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Delhi Daredevils' left-arm spinner Shahbaz Nadeem shares his regret over dropping Sachin Tendulkar's catch and is optimistic about Delhi Daredevils' chances in IPL 2013
April 22, 2013
Shahbaz Nadeem isn't a party animal. Still, the left-arm spinner was awake till 4am the morning after Delhi Daredevils thumped Mumbai Indians on Sunday. He was, obviously, "relieved" to have finally ended up on the winning side, but the two dropped catches - especially the return catch offered by Sachin Tendulkar - were weighing on his mind.
"I am no different from all the players of my generation when it comes to that man," Nadeem told ESPNcricinfo. "We have all grown up watching and idolising Sachin Tendulkar. So naturally playing with or against him is in itself an achievement for someone like me. But to earn his wicket is something that I aspire for as a bowler.
"Before the match, I prayed. Even before bowling that ball, I prayed, 'Allah, inka wicket dilao mujhe (God, please get me his wicket)'. And then to create an opportunity against him and let it go is something that will be on my mind forever. I don't know whether I will get another chance to get his wicket."
The two dropped catches, however, haven't overshadowed his good run with the ball. After impressing the Daredevils team management in his limited outings last year, Nadeem has been persisted with as the leading spinner from the start of the season. And he hasn't let them down, taking six wickets in seven match and bowling at an economy rate of 5.96.
In between the two IPL seasons, he had a good domestic season. Not only did he lead Jharkhand's charge into their maiden Ranji Trophy quarter-final, but also finished the premier domestic first-class championship as the most successful spinner, and the fourth-highest wicket-taker, with 42 wickets at an average of 25.97.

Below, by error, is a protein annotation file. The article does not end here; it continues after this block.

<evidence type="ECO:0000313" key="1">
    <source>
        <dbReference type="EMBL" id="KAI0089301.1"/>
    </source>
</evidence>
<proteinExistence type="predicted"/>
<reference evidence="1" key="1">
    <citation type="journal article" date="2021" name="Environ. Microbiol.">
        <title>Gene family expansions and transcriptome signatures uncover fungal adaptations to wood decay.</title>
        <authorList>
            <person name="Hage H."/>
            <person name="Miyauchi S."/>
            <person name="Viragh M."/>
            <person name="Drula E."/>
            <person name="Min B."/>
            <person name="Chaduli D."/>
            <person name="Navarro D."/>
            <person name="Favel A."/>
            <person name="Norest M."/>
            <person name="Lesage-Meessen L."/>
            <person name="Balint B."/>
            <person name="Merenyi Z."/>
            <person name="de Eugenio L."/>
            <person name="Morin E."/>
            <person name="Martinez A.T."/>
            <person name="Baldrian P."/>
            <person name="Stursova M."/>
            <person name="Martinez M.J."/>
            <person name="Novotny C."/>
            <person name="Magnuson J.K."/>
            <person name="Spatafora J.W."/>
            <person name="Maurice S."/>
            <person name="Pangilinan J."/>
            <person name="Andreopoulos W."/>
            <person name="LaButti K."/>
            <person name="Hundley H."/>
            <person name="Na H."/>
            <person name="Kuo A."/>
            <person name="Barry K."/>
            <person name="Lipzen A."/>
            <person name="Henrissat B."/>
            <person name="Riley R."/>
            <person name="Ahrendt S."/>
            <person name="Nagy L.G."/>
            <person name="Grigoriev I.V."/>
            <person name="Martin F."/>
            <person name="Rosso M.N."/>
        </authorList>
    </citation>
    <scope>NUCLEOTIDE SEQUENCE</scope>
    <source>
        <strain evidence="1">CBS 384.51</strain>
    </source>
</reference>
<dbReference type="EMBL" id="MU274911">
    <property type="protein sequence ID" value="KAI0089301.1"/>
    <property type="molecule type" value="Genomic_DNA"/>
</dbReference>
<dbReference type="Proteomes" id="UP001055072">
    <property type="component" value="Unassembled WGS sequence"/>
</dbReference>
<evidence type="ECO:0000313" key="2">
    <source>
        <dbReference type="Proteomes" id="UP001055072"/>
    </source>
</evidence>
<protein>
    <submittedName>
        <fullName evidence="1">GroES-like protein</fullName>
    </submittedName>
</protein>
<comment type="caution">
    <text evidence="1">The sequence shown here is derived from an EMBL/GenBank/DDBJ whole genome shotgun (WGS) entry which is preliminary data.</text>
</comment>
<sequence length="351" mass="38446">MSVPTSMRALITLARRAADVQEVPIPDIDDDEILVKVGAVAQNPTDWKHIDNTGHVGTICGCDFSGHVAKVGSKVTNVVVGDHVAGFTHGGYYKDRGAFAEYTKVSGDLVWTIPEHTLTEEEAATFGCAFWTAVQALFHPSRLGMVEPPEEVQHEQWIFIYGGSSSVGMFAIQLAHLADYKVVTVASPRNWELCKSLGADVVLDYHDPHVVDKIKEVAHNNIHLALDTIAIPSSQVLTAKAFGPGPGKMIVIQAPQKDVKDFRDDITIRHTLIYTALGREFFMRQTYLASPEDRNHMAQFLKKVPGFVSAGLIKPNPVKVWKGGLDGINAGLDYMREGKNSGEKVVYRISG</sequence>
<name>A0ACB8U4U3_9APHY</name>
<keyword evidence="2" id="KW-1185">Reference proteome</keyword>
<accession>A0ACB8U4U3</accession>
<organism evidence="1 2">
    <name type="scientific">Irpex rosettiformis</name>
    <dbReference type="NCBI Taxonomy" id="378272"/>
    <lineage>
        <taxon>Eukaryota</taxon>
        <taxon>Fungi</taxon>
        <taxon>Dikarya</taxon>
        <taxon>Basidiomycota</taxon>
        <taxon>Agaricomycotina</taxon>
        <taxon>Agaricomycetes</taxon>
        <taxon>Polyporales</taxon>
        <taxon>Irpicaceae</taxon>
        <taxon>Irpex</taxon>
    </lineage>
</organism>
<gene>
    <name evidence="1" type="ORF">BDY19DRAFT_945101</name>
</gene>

With such a strong performance, it wasn't surprising that Nadeem entered the IPL with the most vital ingredient a professional requires for any important assignment: confidence.
"I got used to the Daredevils set-up in the first year and then, picking so many wickets in the domestic season made me confident and relaxed," he said. "I hoped that I would get an opportunity and I am happy to have delivered so far."
With the team going through such a torrid time early on in the tournament, Nadeem was touted as the odd man out in a pack that was consistently failing to deliver. That made him all the more determined to "not experiment too much". About the morale in the side with the continuous failures, he said: "Delhi Daredevils is such a formidable unit that all we knew was that we had to continue with our efforts and do the right things till they fell in place."
While some experts might have been taken aback by the manner in which Daredevils stunned Mumbai, with Virender Sehwag making his presence felt for the first time this year, the side was unfazed by the outcome. For them, it was just one of the nine victories they require to make it to the playoffs.
"It was important to start winning. Before the Mumbai match, we discussed that we had ten matches and we had to win nine of those. With one win under our belt, we have to win eight more from nine games. And if there's one team that's capable of doing this, it is Delhi Daredevils," Nadeem signed off.
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